We review the statutory interpretation of the Court of Veterans Appeals de novo. See Haines v. West, 154 F.3d 1298, 1299-1300 (Fed. Cir. 1998); Jones v. West, 136 F.3d 1296, 1299 (Fed. Cir.), cert. denied, 119 S. Ct. 90 (1998).


It is well-established that the Court of Veterans Appeals, although not formally bound by the 'case or controversy' requirement of Article III of the United States Constitution, does not decide cases that do not present an actual case or controversy. See Zevalkink v. Brown, 102 F.3d 1236, 1243 (Fed. Cir. 1996), cert. denied, 117 S. Ct. 2478 (1997). There is no dispute that if Louis Richard does not possess standing to pursue his deceased brother's claims, there is no case or controversy over which the CVA may exercise jurisdiction. See id. Further, Louis Richard's qualifications as the personal representative of Philogene Richard's estate are not in dispute. Thus, because Louis Richard's claims are wholly derivative of those of the deceased veteran, the dispositive issue is whether the claims of a veteran for service- connected benefits under 38 U.S.C. * 1110 survive his or her death. We hold that they do not.

Chapter 11 of title 38 makes no provision for the payment of disability compensation to survivors. Haines, 154 F.3d at 1300. Instead, Congress in 1943 established a procedure whereby a limited amount of "accrued benefits" due to the deceased veteran could be recovered by designated individuals. Act of July 13, 1943, Ch. 233, Pub. L. No . 78-144, 57 Stat. 554, 557. This scheme was eventually codified with minor changes at 38 U.S.C. § 5121(a), which allows benefits accrued within two years of the veteran's death to be paid first to the surviving spouse, then to any surviving children, surviving parents, and in some cases to the person who bore the expense of the veteran's last sickness and burial. See 38 U.S.C. § 5121(a) (West Supp. 1998). In addition, 38 U.S.C. § 5112(b)(1) (1994) establishes that payment of disability compensation terminates on the last day of the month prior to the veteran's death.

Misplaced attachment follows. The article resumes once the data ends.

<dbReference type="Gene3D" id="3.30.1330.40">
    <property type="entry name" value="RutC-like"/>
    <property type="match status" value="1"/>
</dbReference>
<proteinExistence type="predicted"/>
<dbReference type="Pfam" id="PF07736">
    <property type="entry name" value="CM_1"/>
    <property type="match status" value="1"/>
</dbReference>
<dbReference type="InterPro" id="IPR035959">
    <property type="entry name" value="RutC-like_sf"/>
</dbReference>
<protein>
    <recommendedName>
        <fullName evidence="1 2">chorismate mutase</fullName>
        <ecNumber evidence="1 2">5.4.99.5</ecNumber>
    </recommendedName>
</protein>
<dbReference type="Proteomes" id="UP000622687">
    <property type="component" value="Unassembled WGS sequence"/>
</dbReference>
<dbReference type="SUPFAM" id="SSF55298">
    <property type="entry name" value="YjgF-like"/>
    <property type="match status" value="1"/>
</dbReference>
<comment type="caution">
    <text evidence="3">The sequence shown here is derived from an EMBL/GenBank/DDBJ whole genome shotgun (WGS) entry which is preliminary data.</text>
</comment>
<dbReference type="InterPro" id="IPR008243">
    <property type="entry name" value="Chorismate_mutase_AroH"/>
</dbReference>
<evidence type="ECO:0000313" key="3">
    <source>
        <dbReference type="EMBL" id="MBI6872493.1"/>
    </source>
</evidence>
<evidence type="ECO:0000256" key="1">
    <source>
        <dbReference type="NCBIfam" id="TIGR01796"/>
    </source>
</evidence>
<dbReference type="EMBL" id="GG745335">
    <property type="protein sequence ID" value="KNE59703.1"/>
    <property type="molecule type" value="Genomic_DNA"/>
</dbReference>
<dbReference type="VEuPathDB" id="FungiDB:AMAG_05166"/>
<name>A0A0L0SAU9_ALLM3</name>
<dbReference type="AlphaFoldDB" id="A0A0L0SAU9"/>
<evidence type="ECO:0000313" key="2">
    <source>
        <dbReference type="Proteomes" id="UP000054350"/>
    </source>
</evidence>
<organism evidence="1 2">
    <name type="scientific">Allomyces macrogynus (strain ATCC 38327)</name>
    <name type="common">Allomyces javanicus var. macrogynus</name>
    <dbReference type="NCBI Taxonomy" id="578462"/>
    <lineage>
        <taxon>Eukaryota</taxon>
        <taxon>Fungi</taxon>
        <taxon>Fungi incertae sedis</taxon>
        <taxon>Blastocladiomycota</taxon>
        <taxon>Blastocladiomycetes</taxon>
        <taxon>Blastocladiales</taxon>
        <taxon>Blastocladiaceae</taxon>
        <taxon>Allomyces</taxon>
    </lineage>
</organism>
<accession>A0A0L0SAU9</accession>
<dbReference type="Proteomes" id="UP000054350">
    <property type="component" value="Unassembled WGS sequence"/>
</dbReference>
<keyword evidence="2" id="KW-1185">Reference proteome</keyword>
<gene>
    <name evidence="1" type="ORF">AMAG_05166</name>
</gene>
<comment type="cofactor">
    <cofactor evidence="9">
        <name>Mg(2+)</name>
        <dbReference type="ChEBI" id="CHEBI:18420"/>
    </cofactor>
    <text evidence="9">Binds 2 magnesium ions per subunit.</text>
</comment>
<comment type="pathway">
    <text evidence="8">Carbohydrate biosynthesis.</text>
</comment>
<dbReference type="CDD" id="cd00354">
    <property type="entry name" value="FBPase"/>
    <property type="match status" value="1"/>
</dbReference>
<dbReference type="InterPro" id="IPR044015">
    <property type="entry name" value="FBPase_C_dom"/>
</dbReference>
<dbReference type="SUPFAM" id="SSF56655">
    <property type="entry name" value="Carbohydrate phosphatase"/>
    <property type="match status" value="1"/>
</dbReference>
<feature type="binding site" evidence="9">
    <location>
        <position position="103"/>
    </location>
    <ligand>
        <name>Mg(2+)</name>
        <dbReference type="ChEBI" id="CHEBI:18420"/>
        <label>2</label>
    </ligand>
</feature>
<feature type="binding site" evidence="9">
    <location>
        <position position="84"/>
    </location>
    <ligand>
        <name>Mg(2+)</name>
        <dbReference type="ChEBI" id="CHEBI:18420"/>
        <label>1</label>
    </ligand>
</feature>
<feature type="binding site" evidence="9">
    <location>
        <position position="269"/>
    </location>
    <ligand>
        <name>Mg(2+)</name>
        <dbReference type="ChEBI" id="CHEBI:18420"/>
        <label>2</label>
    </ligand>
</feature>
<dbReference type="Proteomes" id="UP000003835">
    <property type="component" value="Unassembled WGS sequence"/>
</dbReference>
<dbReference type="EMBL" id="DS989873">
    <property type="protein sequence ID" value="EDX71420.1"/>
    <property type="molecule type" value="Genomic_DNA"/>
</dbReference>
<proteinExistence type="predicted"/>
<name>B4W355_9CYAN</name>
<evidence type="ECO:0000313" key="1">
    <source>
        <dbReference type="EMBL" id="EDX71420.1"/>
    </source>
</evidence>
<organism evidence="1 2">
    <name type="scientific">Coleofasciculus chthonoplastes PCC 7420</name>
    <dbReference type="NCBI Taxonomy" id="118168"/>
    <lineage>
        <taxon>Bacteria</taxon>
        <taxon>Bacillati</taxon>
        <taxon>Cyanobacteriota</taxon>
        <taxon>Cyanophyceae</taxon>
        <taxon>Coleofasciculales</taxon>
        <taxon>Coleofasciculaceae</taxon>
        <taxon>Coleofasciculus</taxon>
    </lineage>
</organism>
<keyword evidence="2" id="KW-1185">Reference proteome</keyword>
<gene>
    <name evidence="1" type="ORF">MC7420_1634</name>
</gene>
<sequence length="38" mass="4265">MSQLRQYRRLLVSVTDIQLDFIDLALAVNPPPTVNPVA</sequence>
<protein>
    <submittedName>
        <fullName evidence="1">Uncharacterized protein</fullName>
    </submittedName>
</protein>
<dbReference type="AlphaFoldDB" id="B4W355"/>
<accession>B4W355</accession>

Louis Richard's principal argument is that the silence of the relevant statutes concerning disability payments to survivors, together with the CVA's procedural rules expressly allowing substitution, compels the Conclusion that a representative of a deceased veteran's estate may be substituted for the (deceased) veteran in a pending appeal. In support of this proposition, Richard points to the language of CVA Rule 43(a), permitting the 'personal representative of the deceased party's estate' to be substituted for the deceased in a pending appeal. Further, Richard argues that the silence of chapter 11 of title 38 regarding survivorship cannot lead to a Conclusion that sections 5121 and 5112 were intended to prevent heirs of deceased veterans from pursuing pending claims for disability compensation. A Conclusion of such "intent," he argues, would contravene the broad remedial purposes of the veteran's benefits statute. Finally, Richard argues that the pertinent legislative history of section 5121 is supportive of his position.